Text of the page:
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Nutritional supplements shown to reduce symptoms of depression, potentially rendering antidepressant medications obsolete


Depression symptoms

(NaturalNews) Although antidepressant use is at an all time high, so too are suicide rates. Fortunately, where antidepressants fall short, nature might have the cure. According to a recent international study, nutritional supplements can significantly reduce symptoms of depression, which has the potential to render several antidepressant prescriptions obsolete.

Researchers from the Universities of Melbourne and Harvard reviewed numerous international studies to examine the impact that nutritional supplements had on people taking antidepressants. Omega-3 fish oils, S-adenosylmethionine (SAMe), methylfolate and vitamin D were shown to be effective at curbing symptoms of depression and boosting overall mood.

Omega-3s help curb symptoms of depression

Among all the nutrients considered, omega-3 fish oil proved to be the most beneficial. Fish oil contains omega-3 fatty acids, which are essential amino acids, meaning they are not produced by the body but must be obtained through diet. In fact, approximately 60 percent of the brain is made of fat and DHA, a type of omega-3 amino acid. Previous studies have suggested that omega-3s can help prevent brain cells from shrinking, a telltale sign of dementia. The results of the recent study were published in The American Journal of Psychiatry.

"The strongest finding from our review was that Omega-3 fish oil, in combination with antidepressants, had a statistically significant effect over a placebo," Dr. Jerome Sarris, lead author of the study, said in a press release. "Many studies have shown Omega-3s are very good for general brain health and improving mood, but this is the first analysis of studies that looks at using them in combination with antidepressant medication. The difference for patients taking both antidepressants and Omega-3, compared to a placebo, was highly significant."

The researchers also found sufficient evidence that methylfolate, vitamin D, and SAMe could help patients better their mood. The team reported mixed results for zinc, vitamin C and tryptophan. Neither folic acid or inositol worked well in the study.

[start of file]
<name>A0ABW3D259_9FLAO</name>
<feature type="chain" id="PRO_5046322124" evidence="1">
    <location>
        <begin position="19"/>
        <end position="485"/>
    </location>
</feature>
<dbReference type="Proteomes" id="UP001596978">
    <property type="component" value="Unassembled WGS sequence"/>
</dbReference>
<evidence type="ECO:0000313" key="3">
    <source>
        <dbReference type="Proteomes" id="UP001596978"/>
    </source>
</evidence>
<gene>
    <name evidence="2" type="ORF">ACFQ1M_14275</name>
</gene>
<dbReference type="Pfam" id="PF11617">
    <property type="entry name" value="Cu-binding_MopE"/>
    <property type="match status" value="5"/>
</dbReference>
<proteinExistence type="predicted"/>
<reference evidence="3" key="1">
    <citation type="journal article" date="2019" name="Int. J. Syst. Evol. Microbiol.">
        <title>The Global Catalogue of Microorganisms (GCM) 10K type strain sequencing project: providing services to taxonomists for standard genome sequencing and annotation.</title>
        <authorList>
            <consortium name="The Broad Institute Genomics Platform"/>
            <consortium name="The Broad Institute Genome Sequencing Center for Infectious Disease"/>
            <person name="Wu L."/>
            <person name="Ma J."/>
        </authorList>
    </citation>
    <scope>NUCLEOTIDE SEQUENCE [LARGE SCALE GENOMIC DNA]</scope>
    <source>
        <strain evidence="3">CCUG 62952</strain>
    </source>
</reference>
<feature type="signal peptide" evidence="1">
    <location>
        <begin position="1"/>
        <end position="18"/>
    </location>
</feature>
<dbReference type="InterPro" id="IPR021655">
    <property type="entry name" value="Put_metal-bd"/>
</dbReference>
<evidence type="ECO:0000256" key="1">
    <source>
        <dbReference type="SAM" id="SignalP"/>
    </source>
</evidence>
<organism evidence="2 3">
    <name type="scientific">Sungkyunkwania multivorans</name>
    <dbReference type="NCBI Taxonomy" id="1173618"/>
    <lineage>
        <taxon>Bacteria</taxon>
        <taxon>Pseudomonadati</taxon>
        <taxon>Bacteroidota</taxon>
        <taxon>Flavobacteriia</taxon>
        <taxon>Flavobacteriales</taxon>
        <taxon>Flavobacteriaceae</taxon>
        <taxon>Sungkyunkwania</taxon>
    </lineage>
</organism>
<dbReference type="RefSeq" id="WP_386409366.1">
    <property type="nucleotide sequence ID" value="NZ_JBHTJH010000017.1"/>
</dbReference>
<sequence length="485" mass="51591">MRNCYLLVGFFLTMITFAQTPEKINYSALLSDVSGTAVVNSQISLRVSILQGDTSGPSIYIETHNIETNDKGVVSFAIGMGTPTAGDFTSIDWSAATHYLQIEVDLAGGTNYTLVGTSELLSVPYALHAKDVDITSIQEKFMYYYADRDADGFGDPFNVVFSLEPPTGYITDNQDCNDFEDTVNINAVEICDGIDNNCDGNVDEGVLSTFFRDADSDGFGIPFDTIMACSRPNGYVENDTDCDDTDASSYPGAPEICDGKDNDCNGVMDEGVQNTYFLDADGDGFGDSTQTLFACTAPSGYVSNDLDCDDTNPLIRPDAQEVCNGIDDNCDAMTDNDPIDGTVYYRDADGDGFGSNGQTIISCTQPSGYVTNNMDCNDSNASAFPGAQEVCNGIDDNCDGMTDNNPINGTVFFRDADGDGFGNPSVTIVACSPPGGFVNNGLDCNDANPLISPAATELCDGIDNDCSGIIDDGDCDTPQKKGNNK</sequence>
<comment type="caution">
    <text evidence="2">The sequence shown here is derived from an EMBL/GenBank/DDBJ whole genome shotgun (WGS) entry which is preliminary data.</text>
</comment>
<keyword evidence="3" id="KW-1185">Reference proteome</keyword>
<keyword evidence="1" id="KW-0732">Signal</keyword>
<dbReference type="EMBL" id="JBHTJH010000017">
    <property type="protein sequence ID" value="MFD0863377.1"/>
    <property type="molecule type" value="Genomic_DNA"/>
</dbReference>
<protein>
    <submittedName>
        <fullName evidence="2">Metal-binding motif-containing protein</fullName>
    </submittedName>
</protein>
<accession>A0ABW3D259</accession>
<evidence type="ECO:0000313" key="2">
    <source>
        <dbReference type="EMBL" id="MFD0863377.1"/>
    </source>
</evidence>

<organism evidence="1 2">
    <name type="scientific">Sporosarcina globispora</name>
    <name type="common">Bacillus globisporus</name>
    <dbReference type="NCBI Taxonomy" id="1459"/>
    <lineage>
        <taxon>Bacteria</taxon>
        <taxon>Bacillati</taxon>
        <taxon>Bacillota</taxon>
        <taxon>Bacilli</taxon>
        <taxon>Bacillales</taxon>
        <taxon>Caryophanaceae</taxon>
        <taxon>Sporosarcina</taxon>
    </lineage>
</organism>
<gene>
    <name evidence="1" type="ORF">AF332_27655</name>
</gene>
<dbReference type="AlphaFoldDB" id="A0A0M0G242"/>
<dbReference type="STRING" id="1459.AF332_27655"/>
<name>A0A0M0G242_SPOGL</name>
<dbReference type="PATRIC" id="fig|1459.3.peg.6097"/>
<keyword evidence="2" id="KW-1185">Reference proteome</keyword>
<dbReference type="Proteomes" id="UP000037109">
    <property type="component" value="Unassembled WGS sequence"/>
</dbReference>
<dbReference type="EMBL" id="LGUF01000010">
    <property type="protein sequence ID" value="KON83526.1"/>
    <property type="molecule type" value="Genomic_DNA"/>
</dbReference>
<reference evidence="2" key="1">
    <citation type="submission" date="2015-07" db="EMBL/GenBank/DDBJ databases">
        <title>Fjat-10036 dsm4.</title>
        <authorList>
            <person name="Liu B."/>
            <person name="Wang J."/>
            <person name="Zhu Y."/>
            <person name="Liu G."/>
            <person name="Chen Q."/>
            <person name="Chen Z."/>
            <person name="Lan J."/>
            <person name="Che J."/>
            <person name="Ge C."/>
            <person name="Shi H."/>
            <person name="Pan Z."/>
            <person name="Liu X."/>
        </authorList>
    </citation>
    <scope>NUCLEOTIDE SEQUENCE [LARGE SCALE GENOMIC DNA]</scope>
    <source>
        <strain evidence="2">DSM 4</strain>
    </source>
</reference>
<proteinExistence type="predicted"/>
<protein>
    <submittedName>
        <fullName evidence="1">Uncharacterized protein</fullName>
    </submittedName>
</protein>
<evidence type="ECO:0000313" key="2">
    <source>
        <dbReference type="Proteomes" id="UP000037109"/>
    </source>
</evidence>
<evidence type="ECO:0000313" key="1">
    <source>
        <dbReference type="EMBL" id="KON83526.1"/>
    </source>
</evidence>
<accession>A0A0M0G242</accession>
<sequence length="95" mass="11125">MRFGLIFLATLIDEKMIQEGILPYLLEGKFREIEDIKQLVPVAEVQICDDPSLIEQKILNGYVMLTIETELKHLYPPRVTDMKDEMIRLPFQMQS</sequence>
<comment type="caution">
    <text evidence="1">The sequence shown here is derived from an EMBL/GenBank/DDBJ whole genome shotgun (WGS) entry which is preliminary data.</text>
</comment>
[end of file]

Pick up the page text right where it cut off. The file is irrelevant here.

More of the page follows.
The participants in this study were taking antidepressants. At a general level, SSRIs are overly prescribed, and in many cases, unnecessary. Almost all cases of depression, from anxiety to eating disorders, are lumped together under a single category and treated with selective serotonin re-uptake inhibitors (SSRIs). In many cases, depression is brought about by a nutritional deficiency, which can be corrected with nutrients like omega-3 fatty acids and vitamin D.

Suicide rates on the rise despite mass prescription of SSRIs

Unfortunately, SSRIs do not actually cure the underlining cause of depression. They simply disrupt bodily processes to increase levels of "feel good" chemicals in the brain like serotonin. Eventually, the brain of the SSRI user struggles to restore serotonin levels. This can cause the mind to behave in an typical manner. As a result, those who quit taking antidepressants cold turkey may experience side effects like withdraw, making it difficult to function without the drug.

Prozac was the first SSRI to make its way into the U.S. market in 1988. By 2005, SSRIs were widely prescribed in the country. What is ironic is that, in 2006, the country's suicide rate rose by 2 percent. In fact, according to fresh statics provided by the National Center for Health Statistics, the overall suicide rate increased by 24 percent from 1999 to 2014. Although there are various factors that contribute to the spike in suicide rates, it's clear antidepressants are not having their intended effect on a mass scale.

There is no sign that America's dependency on antidepressants will wane anytime soon. Regardless, the results of the study are promising and offer a glimpse of how depression might be treated rather than simply medicated.

To learn about more natural ways to prevent and improve mental health imbalances, be sure to sign up for the Natural Medicine, Healing & Wellness Summit!

Sources include:

EurekAlert.com

NaturalNews.com

DailyMail.co.uk

MedicalDaily.com

NYTimes.com

Prevention.com

NewsMedica.com

DrugWatch.com

Science.NaturalNews.com

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